For patients diagnosed with the rare neurological disorder spinocerebellar ataxia type 1 (SCA 1), life is challenging. The disorder is progressive and incurable, meaning that when a patient is diagnosed, typically between the ages of 30 and 40, they must grapple with the devastating reality that their life will never be the same. Symptoms of SCA 1 include loss of coordination, slurred speech and slowed eye movements. Patients are often perceived as intoxicated and face social discrimination as people tend to assume they are simply drunk in public. Despite these challenges, families affected by the hereditary disorder can place hope in the work of Dr. Harry T. Orr, PhD, Director of the Institute of Translational Science at the University of Minnesota Medical School, whose decades-long research of SCA 1 is nearing the development of an effective treatment. 

Dr. Orr smiling

The totality of Dr. Orr's research, spanning from identifying the underlying gene causing SCA 1 to working with companies to create a treatment, earned him the prestigious Kavli Prize in neuroscience this year. Established in 2005 by the Norwegian Academy of Science and Letters, the Norwegian Ministry of Education and Research, and the Kavli Foundation, the objective of the Kavli Prize is to honor scientists transforming our understanding of "the big, the small, and the complex'' - astrophysics, nanoscience and neuroscience. Since the first Kavli Prize laureates were named in 2008, ten have gone on to win Nobel Prizes.

Alongside longtime friend and research partner Dr. Huda Zoghbi and two other leading neuroscience researchers, Dr. Orr received his award from the King of Norway in Oslo on Sept. 6. Dr. Orr described learning he was a Kavli Prize laureate as "the most exciting news I've ever gotten about my career." The moment was the culmination of a decades-long love of science that took off during an undergraduate biology class

Harry Orr and Huda

"As part of my TA responsibilities for a biology class at Oakland University in Rochester, Michigan, we were exposing frog embryos to pesticides, and it was just very intriguing that it seemed to affect the neurological function of the animals,Dr. Orr recalls.

A research advisor noted Dr. Orr's interests and recommended that he go to Washington University in Missouri to pursue a PhD in neuroscience.

"That was basically the start," he explains. "I wanted to learn the modern molecular biology methods, so I went and did a postdoc at Harvard working on immunology and specifically human leukocyte antigens (HLA)."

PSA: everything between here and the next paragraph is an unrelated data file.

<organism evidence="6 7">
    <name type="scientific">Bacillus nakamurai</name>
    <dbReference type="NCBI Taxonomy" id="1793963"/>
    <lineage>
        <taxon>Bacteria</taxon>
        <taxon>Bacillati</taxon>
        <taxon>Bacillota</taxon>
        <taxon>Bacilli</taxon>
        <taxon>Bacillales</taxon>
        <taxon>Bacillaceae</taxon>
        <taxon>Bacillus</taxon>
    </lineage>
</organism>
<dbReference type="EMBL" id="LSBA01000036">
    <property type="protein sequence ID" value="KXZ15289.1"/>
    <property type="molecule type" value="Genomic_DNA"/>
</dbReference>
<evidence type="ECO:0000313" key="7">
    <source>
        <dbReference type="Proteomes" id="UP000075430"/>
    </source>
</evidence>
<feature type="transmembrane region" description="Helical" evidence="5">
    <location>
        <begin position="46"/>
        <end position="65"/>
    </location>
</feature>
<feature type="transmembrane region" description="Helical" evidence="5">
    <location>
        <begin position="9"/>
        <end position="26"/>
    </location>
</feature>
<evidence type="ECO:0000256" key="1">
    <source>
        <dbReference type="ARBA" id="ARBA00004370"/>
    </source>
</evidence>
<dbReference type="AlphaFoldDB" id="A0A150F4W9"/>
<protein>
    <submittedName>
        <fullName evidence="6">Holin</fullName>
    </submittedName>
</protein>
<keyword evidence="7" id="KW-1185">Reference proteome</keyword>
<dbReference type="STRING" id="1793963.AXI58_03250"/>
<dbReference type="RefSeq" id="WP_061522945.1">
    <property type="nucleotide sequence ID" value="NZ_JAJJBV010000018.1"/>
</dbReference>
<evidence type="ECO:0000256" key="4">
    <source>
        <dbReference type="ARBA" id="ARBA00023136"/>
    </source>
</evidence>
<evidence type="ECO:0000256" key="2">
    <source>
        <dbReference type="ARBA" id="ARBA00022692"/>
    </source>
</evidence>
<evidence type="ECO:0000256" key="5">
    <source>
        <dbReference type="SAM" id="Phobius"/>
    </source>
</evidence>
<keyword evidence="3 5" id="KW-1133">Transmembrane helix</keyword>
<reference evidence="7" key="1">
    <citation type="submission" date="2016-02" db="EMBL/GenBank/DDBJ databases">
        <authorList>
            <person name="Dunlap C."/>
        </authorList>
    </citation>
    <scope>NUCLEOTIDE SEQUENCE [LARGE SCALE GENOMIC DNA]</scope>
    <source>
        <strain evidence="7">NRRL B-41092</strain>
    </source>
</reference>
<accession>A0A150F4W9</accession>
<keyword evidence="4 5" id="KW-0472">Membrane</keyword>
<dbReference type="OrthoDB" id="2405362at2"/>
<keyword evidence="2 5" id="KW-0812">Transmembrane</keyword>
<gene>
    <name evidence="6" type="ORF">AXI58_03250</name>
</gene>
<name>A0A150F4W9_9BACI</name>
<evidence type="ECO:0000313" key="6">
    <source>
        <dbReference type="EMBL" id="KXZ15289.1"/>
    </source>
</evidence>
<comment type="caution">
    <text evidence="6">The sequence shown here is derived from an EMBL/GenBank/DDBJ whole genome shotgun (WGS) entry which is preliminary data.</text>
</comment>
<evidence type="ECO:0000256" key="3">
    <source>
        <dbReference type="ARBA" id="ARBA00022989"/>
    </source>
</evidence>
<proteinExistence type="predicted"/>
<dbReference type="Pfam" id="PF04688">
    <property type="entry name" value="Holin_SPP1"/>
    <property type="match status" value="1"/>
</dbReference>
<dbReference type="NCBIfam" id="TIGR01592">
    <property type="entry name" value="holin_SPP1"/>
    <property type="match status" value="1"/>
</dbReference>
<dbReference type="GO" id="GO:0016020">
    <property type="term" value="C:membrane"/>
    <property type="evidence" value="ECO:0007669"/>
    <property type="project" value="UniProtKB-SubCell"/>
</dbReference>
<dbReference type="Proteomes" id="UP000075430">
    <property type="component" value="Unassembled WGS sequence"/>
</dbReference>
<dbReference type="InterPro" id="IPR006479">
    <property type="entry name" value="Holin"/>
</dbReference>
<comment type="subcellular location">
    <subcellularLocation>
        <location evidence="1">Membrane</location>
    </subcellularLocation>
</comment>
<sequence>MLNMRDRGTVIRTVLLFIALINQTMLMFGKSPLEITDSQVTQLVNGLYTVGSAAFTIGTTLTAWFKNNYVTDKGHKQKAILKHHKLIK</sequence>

Dr. Orr was still studying HLA when he happened to sit next to a fellow researcher on a bus during a conference who encouraged him to apply for a job at the University of Minnesota. Shortly after he came to the Medical School in the early 1980s, neurologist Dr. Lawrence Schut knocked on Dr. Orr's office door and changed the course of his career forever.

"Dr. Schut had just found out that the gene causing SCA 1 in his family was located close to the HLA complex. It didn't take long before we dropped our HLA projects and shifted solely to neuroscience and SCA 1," recalls Dr. Orr.

Dr. Orr's motto is "keep your door open," and never did that mantra influence his life and research more positively than when it led him to Dr. Zoghbi, a then trainee at Baylor University studying ataxia genes. Dr. Zoghbi shared findings that helped Dr. Orr obtain data indicating the position of the ataxia gene. From there, the two decided to collaborate. In his Kavli Prize bio, Dr. Orr wrote that this was "the smartest decision I have ever made in my scientific career," and receiving the Kavli Prize alongside Dr. Zoghbi years later was a profound moment.

"To be honest with you, that is the most beneficial, most positive feeling," he says, "that they recognize the collaboration. Sometimes awards can be divisive to research, but in this case, I think a major aspect of us getting the award, in addition to the scientific advances of the two of us, is the fact that we collaborated for over 30 years."

Collaboration is central to Dr. Orr's work. He says collaborating with colleagues is his favorite aspect of research and credits much of his success to his collaborators, namely Dr. Zoghbi, lab manager Lisa Duvick, and countless colleagues and students throughout the years.


 Roughly 30 years after the fateful day that Dr. Schut knocked on his doorDr. Orr's lab has made outstanding advances, using mouse models to test how SCA 1 might develop, find underlying molecular mechanisms of the disease and discover which regions of the brain and peripheral tissue are affectedAlthough receiving the Kavli Prize has beeexciting and gratifying, iithe science and the people that truly motivatDr. Orr.

"What really drives me now is the families affected with this disease," he explains. "They've beeso supportive of our work, and they're such terrific people. really feewe owe them a loand need to focus on giving them some positive benefits for all their efforts in supporting our research."